5. Neil Watson

    Neil Watson
    Active Member

    Joined:
    Jun 25, 2001
    Messages:
    971
    Products Owned:
    0
    Products Wanted:
    0
    Trophy Points:
    31
    Location:
    Bracknell
    Ratings:
    +78
    The thing that always intrigues me with these types of threads is that from what I can ascertain very few TV's even FullHD ones displayed 1080i/p at 1:1 mapping even over HDMI. They all seem to by default scale it a bit so the picture is overscanned slightly. Why I am not sure as you'ed think that this is only required for analogue sources but apparantly not?
     
  6. NicolasB

    NicolasB
    Well-known Member

    Joined:
    Oct 3, 2002
    Messages:
    6,686
    Products Owned:
    1
    Products Wanted:
    0
    Trophy Points:
    137
    Location:
    Emily's Shop
    Ratings:
    +1,067
    The presence of overscan doesn't necessarily indicate the absence of 1:1 pixel mapping.

    But yes, it's annoying.
     
  7. Neil Watson

    Neil Watson
    Active Member

    Joined:
    Jun 25, 2001
    Messages:
    971
    Products Owned:
    0
    Products Wanted:
    0
    Trophy Points:
    31
    Location:
    Bracknell
    Ratings:
    +78
    True and I was going to say that some have 1:1 mapping as a choice or implemented retrospectively.

    But as you say its annoying as most people assume that if you put in 1920x1080 you get 1920x1080 when you really get the around 1-5% lopped off the input 1920x1080 and then the rest resized to fit the panels 1920x1080 res. Not such a problem for SkyHD (which I gather has a green border around it a 1080i which you wouldn't want to see) or other films/movie sources but a right royal pain in the posterior when you are trying to display a full 1920x1080 desktop from your HDMI (or DVI) equipped PC through the HDMI port.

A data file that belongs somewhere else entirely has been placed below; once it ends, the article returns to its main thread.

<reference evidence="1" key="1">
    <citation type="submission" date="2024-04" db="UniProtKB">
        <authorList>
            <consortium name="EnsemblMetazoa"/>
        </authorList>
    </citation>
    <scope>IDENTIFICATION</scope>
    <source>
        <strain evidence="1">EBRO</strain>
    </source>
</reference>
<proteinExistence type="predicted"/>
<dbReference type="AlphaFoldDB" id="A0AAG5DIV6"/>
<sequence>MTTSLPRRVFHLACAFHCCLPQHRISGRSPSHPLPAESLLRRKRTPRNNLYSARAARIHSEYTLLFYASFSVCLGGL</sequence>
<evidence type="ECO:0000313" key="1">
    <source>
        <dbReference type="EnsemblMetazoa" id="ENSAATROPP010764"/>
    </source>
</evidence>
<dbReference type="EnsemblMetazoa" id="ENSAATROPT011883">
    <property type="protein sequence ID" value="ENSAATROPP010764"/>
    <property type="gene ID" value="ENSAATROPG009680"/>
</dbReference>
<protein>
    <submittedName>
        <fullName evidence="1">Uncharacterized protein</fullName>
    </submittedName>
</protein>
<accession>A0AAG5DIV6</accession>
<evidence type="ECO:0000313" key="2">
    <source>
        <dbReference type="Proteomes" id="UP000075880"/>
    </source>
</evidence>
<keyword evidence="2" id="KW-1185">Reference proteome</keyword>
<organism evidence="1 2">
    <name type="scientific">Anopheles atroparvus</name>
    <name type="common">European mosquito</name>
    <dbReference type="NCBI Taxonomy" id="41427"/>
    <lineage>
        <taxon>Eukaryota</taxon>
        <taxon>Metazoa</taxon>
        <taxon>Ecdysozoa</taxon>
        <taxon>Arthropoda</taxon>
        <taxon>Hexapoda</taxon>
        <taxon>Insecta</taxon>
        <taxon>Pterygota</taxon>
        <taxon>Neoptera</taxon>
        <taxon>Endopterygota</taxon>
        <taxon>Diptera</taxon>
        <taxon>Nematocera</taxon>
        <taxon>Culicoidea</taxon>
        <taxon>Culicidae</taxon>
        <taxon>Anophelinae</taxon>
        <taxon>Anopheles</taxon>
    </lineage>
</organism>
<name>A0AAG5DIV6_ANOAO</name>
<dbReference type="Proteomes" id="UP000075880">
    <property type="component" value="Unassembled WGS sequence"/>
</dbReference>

8. Stephen Neal

    Stephen Neal
    Well-known Member

    Joined:
    Mar 29, 2003
    Messages:
    6,595
    Products Owned:
    0
    Products Wanted:
    0
    Trophy Points:
    133
    Ratings:
    +920

    Watching Sky HD on a Bravia 40W2000 via HDMI in 1080i with 1:1 pixel mapping - and no green borders.
     
  9. NicolasB

    NicolasB
    Well-known Member

    Joined:
    Oct 3, 2002
    Messages:
    6,686
    Products Owned:
    1
    Products Wanted:
    0
    Trophy Points:
    137
    Location:
    Emily's Shop
    Ratings:
    +1,067
    The point I was making is that there are two different kinds of overscan.

    Type A: a 1920x1080 image is resized to slightly larger than 1920x1080, then the edges are cropped and the remainder is displayed as a 1920x1080 image.

    Type B: a 1920x1080 image has the edges cropped without being resized, and is then displayed as an image that is a little smaller than 1920x1080, but still preserving 1:1 pixel mapping with the original source image.

    My 55A2000, for example, has type B overscan: you lose the edges of the picture, but you don't lose 1:1 pixel mapping: there is no upscaling or resizing, only cropping.
     

Share This Page

Loading...